B) Appearances Can Be Deceiving
Anne was born with red hair and people have told her it was a pity, said it ugly, etc. Because she feels so ugly she believes that she is worthless and that she will never find someone to love her.
How funny when this book has had 50 million copies printed and been translated into 20 languages.
I think a LOT of us love her.
But her insecurities based on her past history and what she sees in the mirror blind her to the amazing soul she has, like Dashti in The Book of a Thousand Days. If only she could see how wonderful she really is.
C) Naming and Renaming
Anne loves to name things. She names everything from plants, to trees, to objects, etc.
“What is the name of that geranium on the windowsill, please?’
‘That’s the apple-scented geranium.’
‘Oh, I don’t mean that sort of a name. I mean just a name you gave it yourself?…Oh, I like things to have handles even if they are only geraniums. It makes them seem more like people.”
I do that too. I’ve named all my electronics, for instance my printer is Eramus; to everyday objects I use a lot-like my kettle which is Geoffrey. It is fun and better than saying it.
And if Anne doesn’t like something, she changes the name.
“When I don’t like the name of a place or a person I always imagine a new one and always think of them so.”
I do that all the time. Remember Metropolis? Freder Frederson was a dumb name to me, so he became Alan instead.
D) Matthew Has Never Stood Up to Marilla Before, This Being the Only Exception
Matthew is nice, so nice he never asserts himself, argues, or tries to get his way over another. Marilla wants to send Anne back to the orphanage, but Matthew speaks up. For the first time in his life, he has been contrary to Marilla.
“[Marilla] What good would she be to us?’
‘We might be some good to her.’ said Matthew suddenly and unexpectedly.”
Even though seeing the cruel woman who was going to take her made Marilla change her mind about getting rid of Anne; I believe that Matthew’s insistence helped give her a push in that direction as well.
E) Anne’s Optimism
Anne has been through so much in life. With people not wanting her, others using her; unhappiness and cynicism is something you would expect her to have, to be a prime part of her life. But does she? NO. She is completely optimistic, hopeful, and consistently sunny even in the grayest of situations. We should all try to strive to be a lot more like her. She makes the best of every situation and enjoys life.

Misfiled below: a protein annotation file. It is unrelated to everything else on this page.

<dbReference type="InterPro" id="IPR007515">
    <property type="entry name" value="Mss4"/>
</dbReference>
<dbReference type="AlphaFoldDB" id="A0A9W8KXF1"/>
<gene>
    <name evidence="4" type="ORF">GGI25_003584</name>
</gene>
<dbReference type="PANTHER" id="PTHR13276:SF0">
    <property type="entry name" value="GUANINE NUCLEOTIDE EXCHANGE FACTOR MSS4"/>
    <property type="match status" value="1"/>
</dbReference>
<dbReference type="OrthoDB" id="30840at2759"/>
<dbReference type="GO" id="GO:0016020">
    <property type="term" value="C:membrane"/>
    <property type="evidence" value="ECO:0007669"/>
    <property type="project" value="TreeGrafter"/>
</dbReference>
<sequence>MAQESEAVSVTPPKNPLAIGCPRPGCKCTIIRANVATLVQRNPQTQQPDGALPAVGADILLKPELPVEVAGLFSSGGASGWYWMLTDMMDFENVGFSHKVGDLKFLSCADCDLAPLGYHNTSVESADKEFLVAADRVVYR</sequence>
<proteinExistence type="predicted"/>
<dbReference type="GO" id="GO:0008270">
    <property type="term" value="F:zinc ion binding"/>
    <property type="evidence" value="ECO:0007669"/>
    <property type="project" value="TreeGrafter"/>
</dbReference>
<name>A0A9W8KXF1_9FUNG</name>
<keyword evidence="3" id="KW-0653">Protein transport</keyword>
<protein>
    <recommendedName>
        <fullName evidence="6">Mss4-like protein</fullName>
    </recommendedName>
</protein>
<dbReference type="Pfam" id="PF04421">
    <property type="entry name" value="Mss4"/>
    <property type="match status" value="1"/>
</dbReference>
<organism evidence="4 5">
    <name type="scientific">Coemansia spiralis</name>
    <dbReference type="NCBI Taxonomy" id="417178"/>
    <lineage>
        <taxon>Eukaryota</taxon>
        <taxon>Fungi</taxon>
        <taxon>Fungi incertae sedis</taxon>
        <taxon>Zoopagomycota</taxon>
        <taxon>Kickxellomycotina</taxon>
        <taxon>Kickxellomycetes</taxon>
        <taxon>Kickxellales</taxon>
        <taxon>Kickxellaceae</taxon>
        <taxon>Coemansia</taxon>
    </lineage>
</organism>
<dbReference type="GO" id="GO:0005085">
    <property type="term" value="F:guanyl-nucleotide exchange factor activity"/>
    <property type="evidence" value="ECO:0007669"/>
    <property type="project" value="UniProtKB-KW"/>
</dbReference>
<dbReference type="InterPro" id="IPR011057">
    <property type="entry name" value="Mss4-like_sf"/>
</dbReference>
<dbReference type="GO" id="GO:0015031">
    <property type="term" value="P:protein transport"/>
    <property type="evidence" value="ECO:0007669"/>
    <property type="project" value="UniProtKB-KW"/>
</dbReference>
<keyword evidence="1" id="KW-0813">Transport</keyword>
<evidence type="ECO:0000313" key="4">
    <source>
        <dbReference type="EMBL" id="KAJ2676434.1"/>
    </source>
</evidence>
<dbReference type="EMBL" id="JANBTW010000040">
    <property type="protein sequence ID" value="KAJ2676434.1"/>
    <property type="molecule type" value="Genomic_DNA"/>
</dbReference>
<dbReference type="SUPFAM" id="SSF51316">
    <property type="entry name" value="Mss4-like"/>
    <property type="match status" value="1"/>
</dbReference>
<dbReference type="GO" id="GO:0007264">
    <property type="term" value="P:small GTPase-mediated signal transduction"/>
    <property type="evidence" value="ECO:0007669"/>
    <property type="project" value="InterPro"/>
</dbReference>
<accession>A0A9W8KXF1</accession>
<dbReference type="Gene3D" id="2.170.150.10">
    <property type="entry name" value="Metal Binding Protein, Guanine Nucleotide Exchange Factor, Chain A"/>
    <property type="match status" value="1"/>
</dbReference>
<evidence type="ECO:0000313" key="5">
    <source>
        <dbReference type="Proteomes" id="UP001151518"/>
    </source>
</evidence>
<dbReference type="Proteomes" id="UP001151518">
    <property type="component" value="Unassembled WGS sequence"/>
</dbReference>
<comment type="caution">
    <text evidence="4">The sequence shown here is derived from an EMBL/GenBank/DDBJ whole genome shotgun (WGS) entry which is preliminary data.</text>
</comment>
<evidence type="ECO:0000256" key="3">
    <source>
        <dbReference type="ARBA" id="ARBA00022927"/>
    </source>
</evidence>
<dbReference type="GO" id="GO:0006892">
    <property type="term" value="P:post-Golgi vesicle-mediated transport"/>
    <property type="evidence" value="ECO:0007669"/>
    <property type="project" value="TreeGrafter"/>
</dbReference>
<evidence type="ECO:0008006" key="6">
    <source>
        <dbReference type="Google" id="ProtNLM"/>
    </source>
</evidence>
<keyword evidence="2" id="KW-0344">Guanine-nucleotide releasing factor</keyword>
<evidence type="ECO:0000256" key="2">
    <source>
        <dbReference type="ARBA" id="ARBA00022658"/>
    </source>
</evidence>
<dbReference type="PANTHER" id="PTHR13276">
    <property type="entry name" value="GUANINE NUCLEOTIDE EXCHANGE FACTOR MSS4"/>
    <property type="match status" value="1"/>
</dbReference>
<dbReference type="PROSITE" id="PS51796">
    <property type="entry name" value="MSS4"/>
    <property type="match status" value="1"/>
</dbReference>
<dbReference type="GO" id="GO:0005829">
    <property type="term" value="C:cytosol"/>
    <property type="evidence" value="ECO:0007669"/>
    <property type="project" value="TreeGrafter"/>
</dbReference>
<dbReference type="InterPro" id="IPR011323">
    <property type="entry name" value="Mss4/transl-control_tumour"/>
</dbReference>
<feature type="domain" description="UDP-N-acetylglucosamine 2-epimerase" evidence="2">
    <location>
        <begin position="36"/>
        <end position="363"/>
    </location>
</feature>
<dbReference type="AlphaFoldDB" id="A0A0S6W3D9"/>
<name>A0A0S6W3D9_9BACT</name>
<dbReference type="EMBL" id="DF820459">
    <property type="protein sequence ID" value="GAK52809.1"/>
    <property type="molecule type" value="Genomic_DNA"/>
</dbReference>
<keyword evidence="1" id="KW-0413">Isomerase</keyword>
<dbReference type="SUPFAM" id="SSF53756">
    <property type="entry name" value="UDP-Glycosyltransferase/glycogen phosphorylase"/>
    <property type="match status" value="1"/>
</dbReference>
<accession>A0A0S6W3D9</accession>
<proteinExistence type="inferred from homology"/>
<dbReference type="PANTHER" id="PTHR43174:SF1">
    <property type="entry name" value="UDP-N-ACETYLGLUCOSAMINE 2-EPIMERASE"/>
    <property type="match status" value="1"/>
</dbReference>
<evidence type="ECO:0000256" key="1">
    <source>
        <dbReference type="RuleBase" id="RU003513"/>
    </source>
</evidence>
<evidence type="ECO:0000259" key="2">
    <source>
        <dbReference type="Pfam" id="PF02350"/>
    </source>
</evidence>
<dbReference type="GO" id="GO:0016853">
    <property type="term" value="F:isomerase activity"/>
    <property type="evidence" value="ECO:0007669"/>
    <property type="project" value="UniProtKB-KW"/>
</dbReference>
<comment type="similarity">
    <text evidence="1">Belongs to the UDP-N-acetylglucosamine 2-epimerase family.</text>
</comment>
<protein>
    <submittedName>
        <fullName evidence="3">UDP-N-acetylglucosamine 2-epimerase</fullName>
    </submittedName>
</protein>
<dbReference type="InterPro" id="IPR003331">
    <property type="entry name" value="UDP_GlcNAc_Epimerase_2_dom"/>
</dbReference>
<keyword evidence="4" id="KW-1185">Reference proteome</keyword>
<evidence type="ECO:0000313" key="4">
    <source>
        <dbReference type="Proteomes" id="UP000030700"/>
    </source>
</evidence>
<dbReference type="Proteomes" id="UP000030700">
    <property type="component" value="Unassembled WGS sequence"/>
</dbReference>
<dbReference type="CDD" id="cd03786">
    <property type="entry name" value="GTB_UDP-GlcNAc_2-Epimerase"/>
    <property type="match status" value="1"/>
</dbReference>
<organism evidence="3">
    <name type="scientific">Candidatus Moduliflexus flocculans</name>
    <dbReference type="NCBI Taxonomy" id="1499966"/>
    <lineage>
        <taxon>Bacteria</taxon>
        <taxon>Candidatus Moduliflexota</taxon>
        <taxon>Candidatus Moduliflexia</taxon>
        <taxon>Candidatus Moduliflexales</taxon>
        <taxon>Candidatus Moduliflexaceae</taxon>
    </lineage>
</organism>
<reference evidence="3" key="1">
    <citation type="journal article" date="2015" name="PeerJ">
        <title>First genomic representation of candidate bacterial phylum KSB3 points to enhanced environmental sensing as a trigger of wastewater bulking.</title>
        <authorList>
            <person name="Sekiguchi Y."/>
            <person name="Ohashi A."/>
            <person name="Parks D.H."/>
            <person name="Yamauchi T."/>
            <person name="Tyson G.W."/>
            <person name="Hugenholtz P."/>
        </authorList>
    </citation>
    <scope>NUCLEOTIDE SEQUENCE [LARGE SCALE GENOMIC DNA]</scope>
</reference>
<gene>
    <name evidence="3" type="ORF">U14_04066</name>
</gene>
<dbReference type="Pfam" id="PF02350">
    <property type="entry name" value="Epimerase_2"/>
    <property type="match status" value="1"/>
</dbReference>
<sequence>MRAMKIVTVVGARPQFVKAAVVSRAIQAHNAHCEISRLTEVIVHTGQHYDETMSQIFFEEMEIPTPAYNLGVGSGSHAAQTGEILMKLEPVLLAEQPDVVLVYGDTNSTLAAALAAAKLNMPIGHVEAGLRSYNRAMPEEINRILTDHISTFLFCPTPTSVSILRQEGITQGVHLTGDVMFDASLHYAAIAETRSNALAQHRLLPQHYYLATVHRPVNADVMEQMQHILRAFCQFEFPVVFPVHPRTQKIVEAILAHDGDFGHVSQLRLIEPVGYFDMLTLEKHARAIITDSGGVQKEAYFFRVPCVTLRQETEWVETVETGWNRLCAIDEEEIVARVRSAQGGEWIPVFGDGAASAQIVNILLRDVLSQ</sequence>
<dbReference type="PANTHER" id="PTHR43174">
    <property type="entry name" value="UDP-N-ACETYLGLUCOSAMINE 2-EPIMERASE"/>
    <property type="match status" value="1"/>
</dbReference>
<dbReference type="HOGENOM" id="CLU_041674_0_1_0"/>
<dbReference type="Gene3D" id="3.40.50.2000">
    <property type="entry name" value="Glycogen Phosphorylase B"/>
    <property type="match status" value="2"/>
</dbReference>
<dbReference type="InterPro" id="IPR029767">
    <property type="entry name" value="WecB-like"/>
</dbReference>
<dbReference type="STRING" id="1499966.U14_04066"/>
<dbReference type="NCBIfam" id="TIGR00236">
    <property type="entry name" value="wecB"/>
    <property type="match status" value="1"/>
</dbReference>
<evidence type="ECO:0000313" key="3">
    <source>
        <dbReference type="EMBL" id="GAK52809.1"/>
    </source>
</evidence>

F) I Speak Fluently in Book Quotes
Anne loves to read, although she hasn’t been able to do it as much as she would have liked. But she is constantly quoting from whatever she has read, having such things pop up randomly in conversations.
“Well that is another hope gone. My life is a perfect graveyard of buired hopes. That’s a sentence I read in a book once, and I say itover to comfort myself whenever I’m disappointed in anything.”
Now you might recall I’ve mentioned before that I like to speak in movie quotes, I do the same things with books I’ve read. Most people don’t know what I’m talking about, but it is still fun.
G) Compares Herself to Books/Book Heroines
What can I say? I do this constantly. I think I’ve done it a thousand times in the past, and am currently doing it right now.
I just can’t help it!
H) Bosom Friends
Finding a best friend is hard. But being without one is worse.
We all wish we can have a bosom friend, but not all are luckily enough to find one. And if we do find opne, it is hard to keep them.
But as Anne says, they are the most important and we need to honor them and try to keep those bonds strong!
And what a good friend Anne is, I hope I’m half as good a friend as she is.
“And I can give Diana half of them, can’t I? The other half will taste twice as sweet to me if I give some to her. It’s delightful to think I have something to give her.”
I) Gilbert Blythe
I have always had a thing for guys who were
And I realize, as I read this long before Pride & Prejudice, Gilbert Blythe is probably the reason why.
“[Gilbert Blythe] was a tall boy, with curly brown hair, roguish hazel eyes, and a mouth that twisted into a teasing smile.”
J) Anne Shirley’s Temper
How many of you have a temper? I know I do. When I was younger I didn’t control it very well and would blow up. Especially if it was something that really hurt me.
So Anne is the same way. Gilbert wants her attention, but Anne isn’t here, but in her imagination. So Gilbert does the only thing he can think of: he gets her attention by calling her carrots.
Anne becomes so enraged she smacks her slate over his head.
This was the scene in the book that made my friend think of me. She said that she could see me doing this…and this is the truth. I have done this more times than I care to admit to guys who acted like jerks to me when I was younger. Happily I use my words now, but this was definitely me.
K) Holding a Grudge
I used to hold grudges all the time and I still do a bit, but try not to. After Gilbert hurt her Anne resolves never to forgive him and starts up a rivalry in that she must beat him in everything.